5. pizzawhale Says:

    A fine example of these distinctions is “Animal Cops” (I think Houston is the best series, but Detroit is good too). I do realize that there’s much to be read into policing people and their keep of animals in an urban environment, but Will they seize a tiger from a drug den? Will they take in a malnourished donkey? Rural-urban or Urban-rural?

    And duh, “Kevin”, I live in Houston too- why else would I mention Acres Homes?

  6. jetsetjunta Says:

    What about the recent embrace of rural-uban / urban-rural aesthetics in hip-hop? For a while there it seemed like every other ATL group was chewing on straw and cavorting with pigs, and not just Bubba Sparxxx and Field Mob either. Isn’t there a Ying-Yang video where they’re wearing overalls, to say nothing of the “Miss Jackson” video? When will the two things, if they are even very different, merge entirely?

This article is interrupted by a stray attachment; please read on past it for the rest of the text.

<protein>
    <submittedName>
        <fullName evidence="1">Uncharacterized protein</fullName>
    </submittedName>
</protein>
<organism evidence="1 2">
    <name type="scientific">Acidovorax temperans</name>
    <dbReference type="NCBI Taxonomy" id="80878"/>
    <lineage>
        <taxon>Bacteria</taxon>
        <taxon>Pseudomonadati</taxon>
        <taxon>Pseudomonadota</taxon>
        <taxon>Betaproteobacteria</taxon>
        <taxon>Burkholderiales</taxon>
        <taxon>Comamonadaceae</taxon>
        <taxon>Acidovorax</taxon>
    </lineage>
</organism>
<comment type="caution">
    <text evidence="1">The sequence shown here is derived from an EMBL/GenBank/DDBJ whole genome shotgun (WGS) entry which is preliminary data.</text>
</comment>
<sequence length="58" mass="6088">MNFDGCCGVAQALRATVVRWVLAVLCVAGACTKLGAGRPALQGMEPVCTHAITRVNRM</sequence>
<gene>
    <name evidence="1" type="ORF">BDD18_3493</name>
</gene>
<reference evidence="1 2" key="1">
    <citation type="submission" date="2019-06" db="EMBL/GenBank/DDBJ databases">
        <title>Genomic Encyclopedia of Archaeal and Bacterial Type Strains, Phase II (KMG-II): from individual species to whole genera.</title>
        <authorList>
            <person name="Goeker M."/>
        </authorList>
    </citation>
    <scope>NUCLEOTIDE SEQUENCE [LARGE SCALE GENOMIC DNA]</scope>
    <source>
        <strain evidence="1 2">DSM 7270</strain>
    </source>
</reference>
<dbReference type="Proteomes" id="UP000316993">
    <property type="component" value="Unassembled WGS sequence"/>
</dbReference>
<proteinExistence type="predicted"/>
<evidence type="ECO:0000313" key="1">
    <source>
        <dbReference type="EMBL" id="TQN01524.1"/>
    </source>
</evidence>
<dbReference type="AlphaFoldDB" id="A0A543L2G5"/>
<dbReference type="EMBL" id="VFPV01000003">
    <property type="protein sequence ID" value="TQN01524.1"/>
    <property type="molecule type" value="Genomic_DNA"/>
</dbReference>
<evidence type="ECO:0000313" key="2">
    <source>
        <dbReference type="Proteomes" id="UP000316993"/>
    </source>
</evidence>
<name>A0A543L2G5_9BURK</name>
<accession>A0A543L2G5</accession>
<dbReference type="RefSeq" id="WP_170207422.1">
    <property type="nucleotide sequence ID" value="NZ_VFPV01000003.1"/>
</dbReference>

7. glockinpalm Says:

    GANG WARS was an absolute favorite of mine when it was released and may be the finest moment in the American Undercover series. Together with HIGH ON CRACK STREET: LOST LIVES IN LOWELL and SKINHEADS USA: SOLDIERS OF THE RACE WAR, these movies were simultaneously absorbing and revolting. first rate television–especially GANG WARS–that actually deserves to be mentioned alongside of THE WIRE…

  8. Shoals Says:

    jsj, the phenomenon of all southern cities claiming “country” just proves that urban-rural has some cachet. rural-urban, on the other hand, is just plain scary.

  9. Al Says:

    Baltimore definitely has a small Latino population (especially compared to D.C. or Chicago or most Southern cities) but it is there. I live in one of the city’s only heavily Hispanic neighborhoods, Upper Fells Point.